05 January 2012

Bad Eggs Harming Markets in Rwanda



The season of giving passed by in a hurry to give way to a new year.  What did not change as we changed from a 1 to a 2 on the calendar is the desire to give stuff to people.  Whether it is doing a local giving tree, putting clothes in the large yellow bin or giving an extra few bucks to the panhandler on the street, everybody feels just a bit more generous.

Is it possible that our generosity is doing harm?  Well, it is not such an easy question to unpack. If we struggle with saying with saying that generosity and giving are absolutely bad, why is there a willingness to accept it to be absolutely good?  The story told in the video is quite simple.  A church in Atlanta responded to the genocide in Rwanda by sending eggs to communities outside of Kigali.  The motivation was full of good will and should be commended.

However, the influx of eggs meant that prices suddenly dropped due to large supply of freely distributed eggs.  Farmers who sold eggs in the market could no longer compete and sold off their chickens in order to make up for income lost.  The following year, the church group moved on to a new project and the market for eggs bottomed out.  The people on the ground adapted to the new supply source and switched to other farming.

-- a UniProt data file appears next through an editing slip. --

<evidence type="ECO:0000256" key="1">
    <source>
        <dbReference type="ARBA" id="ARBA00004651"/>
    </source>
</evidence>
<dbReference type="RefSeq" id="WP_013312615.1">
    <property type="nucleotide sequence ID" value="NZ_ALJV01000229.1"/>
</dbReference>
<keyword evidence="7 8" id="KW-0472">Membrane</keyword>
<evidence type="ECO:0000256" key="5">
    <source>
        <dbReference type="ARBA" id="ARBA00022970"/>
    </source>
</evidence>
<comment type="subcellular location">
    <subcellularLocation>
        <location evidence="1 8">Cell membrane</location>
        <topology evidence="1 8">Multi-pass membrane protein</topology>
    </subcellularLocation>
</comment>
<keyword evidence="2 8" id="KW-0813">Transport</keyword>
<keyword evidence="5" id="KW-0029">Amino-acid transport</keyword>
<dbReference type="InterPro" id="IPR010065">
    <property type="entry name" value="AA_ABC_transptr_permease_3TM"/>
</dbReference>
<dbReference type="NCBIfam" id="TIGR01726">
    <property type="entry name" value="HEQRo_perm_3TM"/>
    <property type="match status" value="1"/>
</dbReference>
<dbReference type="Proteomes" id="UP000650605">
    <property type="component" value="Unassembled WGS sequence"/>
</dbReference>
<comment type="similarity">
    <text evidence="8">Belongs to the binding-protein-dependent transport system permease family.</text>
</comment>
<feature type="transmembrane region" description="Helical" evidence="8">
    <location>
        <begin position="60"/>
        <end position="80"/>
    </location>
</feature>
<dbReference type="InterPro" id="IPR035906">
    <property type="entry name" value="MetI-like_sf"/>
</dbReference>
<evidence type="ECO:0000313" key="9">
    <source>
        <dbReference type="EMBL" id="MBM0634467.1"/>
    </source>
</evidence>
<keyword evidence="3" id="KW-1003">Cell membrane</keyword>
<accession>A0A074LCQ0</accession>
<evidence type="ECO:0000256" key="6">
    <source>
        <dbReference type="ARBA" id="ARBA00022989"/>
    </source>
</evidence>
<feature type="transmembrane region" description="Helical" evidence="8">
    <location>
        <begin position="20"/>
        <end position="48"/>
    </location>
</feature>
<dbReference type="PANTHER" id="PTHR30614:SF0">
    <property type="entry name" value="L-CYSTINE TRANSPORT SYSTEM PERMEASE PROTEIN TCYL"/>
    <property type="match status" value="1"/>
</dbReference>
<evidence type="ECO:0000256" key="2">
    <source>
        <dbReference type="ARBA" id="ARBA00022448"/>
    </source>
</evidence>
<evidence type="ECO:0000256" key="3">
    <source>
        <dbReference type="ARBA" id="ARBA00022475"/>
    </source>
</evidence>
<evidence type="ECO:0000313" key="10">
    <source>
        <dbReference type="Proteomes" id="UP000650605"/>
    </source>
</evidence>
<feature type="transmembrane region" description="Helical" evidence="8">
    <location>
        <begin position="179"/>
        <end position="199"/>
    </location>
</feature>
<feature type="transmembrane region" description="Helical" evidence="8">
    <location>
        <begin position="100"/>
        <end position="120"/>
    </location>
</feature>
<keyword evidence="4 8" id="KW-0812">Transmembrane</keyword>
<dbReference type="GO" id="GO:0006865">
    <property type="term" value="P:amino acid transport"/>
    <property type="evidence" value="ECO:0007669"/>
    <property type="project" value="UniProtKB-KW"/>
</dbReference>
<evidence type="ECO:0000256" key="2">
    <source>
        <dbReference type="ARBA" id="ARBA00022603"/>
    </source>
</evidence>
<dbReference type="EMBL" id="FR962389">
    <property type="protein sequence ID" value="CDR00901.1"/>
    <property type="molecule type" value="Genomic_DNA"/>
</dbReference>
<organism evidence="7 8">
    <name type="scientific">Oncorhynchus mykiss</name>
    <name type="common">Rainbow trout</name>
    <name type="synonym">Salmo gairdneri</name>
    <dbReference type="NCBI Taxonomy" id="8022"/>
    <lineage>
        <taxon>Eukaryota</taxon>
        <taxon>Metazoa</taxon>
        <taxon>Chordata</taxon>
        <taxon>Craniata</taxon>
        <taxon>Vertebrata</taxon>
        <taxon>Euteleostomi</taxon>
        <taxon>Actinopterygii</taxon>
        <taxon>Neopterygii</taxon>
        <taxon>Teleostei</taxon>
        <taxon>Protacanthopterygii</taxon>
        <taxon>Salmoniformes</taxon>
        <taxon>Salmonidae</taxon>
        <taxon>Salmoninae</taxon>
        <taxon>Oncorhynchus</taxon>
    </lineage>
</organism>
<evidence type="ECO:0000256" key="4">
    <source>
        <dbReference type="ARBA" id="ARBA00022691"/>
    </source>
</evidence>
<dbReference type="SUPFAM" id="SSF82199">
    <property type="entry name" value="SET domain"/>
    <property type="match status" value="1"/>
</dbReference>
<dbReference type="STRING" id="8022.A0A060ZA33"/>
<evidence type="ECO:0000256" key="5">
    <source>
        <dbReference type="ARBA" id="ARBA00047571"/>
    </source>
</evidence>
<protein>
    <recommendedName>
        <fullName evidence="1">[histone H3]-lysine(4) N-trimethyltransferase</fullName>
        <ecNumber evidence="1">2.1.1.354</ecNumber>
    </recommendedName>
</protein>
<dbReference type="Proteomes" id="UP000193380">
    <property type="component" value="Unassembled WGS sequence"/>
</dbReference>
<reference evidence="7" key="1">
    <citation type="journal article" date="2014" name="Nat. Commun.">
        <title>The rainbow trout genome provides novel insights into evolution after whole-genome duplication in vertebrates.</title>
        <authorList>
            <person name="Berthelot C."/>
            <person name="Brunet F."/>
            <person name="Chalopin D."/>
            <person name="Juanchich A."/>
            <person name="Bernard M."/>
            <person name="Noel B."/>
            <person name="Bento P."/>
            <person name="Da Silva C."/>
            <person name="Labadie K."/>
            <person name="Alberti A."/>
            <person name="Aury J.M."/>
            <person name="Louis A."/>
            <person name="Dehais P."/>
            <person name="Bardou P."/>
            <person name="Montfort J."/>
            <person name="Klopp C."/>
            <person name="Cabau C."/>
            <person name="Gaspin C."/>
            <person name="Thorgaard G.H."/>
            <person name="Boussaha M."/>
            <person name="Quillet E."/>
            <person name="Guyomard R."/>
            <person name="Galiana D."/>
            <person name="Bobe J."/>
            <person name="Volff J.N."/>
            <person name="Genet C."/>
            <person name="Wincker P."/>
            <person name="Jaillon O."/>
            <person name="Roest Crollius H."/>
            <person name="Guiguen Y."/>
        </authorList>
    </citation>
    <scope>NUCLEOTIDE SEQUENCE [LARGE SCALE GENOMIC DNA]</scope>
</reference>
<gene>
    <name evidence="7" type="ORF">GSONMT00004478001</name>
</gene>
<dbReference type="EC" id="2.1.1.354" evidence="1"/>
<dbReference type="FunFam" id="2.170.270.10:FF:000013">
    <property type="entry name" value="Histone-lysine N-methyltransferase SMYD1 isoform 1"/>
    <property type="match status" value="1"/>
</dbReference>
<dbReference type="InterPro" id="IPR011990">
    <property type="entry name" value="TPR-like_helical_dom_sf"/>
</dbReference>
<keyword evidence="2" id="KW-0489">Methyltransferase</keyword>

Without the cheap supply, prices rose because eggs have to be imported from other communities.  In the long run, this donation placed a greater burden on the community by raising the overall price of a good and putting some farmers out of business.

This is merely an anecdote and does not necessarily reflect every time a good is given away.  What it does show is that such aid can cause long term damage that makes the lives of some worse than they were before.    Ed Carr makes an excellent argument for why looking at the community level impacts informs how development and aid have been crafted incorrectly.  That point will be expanded in a review of his book. I want to end by saying that it is a mistake to continue applying the same solutions in every context.  It is not a radical statement, but it seems that giving things continues to occur.

There are times when donated items are needed, but there are also times when it is better to give nothing.

HT to Daniela Papi for the video

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